– Holland Cotter’s slightly depressing look back in art of the last decade. Recalls significant culturally diversified exhibitions focusing on African, Latin American, Asian, and Islamic artists. In the end art in the last decade was too plural, too commercial, unfocused and overtly multi-lateral, incohesive and difficult to hold in a singular grasp. “The New York art world is scrambling back to business as usual, which means business before all else. This kind of cautious and conservative thinking made 2000s art at best a thing of only minor excitements, more often simply expendable, and beside the point.”
– Then Roberta Smith goes on to say: “The years 2000 to 2009 saw the emergence of a tremendous number of really good, interesting, promising artists. They came from around the world and every demographic, working in every medium…The number of mediums has expanded, thanks to the continued development of aspects of postminimalism — especially video and performance — and the rise of digital technology and the Internet. So has the ingenuity with which artists fragment and mix these mediums. The ways of being an artist — from membership in an anonymous collective with satire, social improvement or both on its group mind, to entrepreneurial mega-stardom — have also multiplied…The lack of reassuring simplification means that we are experiencing the present in a fuller, less blinkered way. We can now see that most art begins in plurality, even if it is temporarily neatened into movements by artists, critics and art historians…More means more better.” This last sentence kind of kills me but I quote it here anyway.
– Best hubble space telescope images. (via worlds best ever)
– Art Bloggers @ panel was held at Miami in December speaking about what it’s like and what it takes to be an art blogger critic. I am yet to be at par with Hrag, Paddy, Sharon, Joanne, and the ladies at Artblog but soon, I swear, I hope.
– Art Fag City’s best of web 2009.
– Blu and Ellis will forever blow my mind.
– A petition to add Crapomimicry to the OED.
– Alec Soth’s Glass Jar. (via c-monster)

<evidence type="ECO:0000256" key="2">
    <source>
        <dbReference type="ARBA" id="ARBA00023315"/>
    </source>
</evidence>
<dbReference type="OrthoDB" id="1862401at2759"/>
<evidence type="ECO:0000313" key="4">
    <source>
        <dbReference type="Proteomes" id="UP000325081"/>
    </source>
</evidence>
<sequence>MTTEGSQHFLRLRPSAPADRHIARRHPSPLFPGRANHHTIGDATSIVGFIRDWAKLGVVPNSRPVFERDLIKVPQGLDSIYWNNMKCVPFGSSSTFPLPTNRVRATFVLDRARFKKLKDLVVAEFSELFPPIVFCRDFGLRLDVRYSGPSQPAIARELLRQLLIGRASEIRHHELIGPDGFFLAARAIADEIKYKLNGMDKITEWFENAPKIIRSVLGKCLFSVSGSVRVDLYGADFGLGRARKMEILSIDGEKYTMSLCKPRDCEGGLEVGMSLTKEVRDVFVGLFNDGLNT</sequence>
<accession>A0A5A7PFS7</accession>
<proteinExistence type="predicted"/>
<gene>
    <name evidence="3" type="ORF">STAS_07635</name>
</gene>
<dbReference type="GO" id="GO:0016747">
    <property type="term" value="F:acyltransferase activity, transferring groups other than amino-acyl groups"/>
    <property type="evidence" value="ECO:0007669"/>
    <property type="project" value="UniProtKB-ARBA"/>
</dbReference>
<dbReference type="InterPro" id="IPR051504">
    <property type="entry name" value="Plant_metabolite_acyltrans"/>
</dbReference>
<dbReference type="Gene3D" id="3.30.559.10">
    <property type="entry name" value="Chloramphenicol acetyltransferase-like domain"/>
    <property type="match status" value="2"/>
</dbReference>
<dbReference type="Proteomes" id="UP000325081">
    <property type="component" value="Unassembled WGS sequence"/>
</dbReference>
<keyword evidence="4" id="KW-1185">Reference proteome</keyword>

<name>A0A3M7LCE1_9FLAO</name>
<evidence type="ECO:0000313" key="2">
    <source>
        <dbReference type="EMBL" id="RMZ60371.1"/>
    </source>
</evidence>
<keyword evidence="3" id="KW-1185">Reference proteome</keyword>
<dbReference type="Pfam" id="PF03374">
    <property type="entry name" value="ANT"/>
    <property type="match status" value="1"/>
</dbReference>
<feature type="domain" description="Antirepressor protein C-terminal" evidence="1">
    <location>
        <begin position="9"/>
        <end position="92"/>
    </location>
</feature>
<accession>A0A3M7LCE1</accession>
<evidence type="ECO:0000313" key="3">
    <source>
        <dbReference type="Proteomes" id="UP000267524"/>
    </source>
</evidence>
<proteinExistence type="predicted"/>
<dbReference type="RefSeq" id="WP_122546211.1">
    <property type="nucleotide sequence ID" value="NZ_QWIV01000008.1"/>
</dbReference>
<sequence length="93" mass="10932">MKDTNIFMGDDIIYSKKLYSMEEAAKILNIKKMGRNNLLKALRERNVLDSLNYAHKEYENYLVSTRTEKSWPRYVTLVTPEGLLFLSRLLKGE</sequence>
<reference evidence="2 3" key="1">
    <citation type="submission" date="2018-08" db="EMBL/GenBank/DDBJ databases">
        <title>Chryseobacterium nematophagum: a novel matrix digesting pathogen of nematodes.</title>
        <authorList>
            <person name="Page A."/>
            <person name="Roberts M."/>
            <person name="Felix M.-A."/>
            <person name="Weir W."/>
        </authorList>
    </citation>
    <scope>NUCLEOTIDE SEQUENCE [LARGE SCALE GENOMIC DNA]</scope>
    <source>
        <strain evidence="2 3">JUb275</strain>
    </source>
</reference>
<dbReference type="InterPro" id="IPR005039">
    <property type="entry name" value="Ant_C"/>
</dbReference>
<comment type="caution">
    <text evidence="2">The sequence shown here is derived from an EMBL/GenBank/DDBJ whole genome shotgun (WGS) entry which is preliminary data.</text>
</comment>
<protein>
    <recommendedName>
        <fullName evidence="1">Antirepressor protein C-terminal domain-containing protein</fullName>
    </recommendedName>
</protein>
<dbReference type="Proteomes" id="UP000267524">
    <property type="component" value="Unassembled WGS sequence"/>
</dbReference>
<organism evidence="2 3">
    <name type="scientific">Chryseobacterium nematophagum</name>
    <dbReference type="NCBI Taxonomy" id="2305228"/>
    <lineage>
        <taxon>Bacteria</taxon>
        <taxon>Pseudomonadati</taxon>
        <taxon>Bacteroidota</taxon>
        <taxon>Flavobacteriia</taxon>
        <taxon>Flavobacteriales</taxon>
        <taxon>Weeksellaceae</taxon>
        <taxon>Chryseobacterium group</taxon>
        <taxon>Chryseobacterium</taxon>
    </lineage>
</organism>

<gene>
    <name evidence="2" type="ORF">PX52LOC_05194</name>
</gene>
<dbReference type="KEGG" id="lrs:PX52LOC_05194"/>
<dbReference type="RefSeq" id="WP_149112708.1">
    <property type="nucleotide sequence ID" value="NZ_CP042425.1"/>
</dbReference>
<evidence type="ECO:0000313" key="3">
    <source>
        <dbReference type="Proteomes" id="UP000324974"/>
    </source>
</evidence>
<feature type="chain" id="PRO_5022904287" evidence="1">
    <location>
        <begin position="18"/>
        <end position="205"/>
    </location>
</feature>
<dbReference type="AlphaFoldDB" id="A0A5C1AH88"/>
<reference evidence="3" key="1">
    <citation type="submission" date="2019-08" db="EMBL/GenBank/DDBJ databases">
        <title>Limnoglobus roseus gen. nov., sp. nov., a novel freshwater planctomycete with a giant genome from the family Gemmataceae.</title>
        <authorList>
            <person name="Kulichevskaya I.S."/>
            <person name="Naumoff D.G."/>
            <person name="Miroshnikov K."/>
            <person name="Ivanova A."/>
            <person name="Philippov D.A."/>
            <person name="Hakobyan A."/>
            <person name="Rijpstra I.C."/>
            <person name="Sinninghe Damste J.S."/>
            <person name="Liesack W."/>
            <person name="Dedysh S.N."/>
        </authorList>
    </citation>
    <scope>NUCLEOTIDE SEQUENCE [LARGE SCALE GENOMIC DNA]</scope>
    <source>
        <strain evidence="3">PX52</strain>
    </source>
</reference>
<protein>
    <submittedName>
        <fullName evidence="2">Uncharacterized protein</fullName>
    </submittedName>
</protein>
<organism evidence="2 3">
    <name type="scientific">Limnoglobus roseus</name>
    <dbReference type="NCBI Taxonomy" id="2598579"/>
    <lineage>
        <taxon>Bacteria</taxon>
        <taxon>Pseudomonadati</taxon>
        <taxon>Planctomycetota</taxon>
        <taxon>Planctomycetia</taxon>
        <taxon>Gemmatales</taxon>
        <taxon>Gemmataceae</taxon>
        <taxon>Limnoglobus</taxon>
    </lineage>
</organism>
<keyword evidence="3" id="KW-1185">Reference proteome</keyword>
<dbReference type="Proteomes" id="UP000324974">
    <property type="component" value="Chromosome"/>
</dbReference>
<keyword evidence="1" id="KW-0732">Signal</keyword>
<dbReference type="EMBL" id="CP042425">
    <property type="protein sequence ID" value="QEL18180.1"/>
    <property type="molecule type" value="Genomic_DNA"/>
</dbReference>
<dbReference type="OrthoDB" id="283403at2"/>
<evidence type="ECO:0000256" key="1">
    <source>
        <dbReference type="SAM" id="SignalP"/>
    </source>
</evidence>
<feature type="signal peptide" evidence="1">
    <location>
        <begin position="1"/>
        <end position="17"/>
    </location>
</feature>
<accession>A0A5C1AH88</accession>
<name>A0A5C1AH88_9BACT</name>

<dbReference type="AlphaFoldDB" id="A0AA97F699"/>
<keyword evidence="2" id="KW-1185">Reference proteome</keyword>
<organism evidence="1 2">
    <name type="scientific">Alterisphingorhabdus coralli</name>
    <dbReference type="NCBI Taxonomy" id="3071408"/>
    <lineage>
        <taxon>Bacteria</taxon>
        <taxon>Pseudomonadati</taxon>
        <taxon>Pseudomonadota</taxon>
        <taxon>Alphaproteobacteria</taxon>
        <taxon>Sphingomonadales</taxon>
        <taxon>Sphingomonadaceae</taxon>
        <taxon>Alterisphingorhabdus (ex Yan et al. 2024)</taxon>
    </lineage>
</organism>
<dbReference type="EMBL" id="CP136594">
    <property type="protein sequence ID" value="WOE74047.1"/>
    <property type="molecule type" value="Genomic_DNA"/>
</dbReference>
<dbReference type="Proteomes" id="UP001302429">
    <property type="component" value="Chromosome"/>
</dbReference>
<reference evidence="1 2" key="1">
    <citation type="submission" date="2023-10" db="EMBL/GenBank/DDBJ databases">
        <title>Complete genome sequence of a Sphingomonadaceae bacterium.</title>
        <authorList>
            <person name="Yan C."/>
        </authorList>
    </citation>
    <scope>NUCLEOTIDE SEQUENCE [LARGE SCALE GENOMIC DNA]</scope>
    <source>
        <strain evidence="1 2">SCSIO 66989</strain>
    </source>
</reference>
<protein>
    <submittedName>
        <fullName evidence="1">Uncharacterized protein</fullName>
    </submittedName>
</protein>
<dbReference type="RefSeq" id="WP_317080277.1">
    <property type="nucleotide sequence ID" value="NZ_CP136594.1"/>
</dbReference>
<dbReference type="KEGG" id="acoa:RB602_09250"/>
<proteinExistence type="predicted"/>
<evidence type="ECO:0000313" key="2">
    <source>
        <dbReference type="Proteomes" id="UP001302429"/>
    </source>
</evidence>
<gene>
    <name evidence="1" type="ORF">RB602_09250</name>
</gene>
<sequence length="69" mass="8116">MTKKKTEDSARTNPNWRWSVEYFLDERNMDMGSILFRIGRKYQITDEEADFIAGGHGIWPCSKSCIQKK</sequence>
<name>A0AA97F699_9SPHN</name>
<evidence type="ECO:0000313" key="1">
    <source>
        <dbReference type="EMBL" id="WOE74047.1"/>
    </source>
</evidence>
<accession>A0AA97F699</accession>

– Art 21’s top 10 entertainers moonlight as artists includes Sylvester Stallone’s horrendous paintings, Kat Dennings’ paintings off MS Paint, Lady Gaga and MIA as feminist interlopers, and James Francos self-meta-performance-acting experiments.
– Tiny moments of varying significance, 00-09.
– My dear Nicole’s superbly informative and hysteria inducing article on art21 about the Year in Meat, meat in art, and art in meat.
– Happy in Paraguay by Dayjob Orchestra. I laughed my ASS off.
– Art shows to see in January.
– Bad at Sports on domestic art space. Pointers: apt shows are more fun and provocative when not imitating a white walled gallery, a successful show depends on a welcoming and socially apt host, and will go beyond networking in producing a legitimate exhibition. Apt galleries provide a sense of community, especially for underrecognized artists and art world vagabonds but does it work as a financially viable and sustainable venture? It is a cultural signifier in many ways, especially in the last year post-economic breakdown where artists took exhibiting in their own hands more than ever in NY, especially in Brooklyn but how can such events be put to a permanent and stable model? Another great article on apt shows: “If this type of space is rife with anxiety and power, then shouldn’t the apartment gallery be an antidote to this situation since the power within these spaces resides with individuals who have broader latitude and more autonomy—because the stakes are not as high as the commercial gallery or museum—to experiment with setup?…Instead of the domestic space striving to be more commercial and always falling short of the pristine effect and voice of authority that the museum or formal gallery embodies, the focus should be on finding inventive and innovative strategies of display that mingle art with living materials.”
– Uplifting. (via eyeteeth)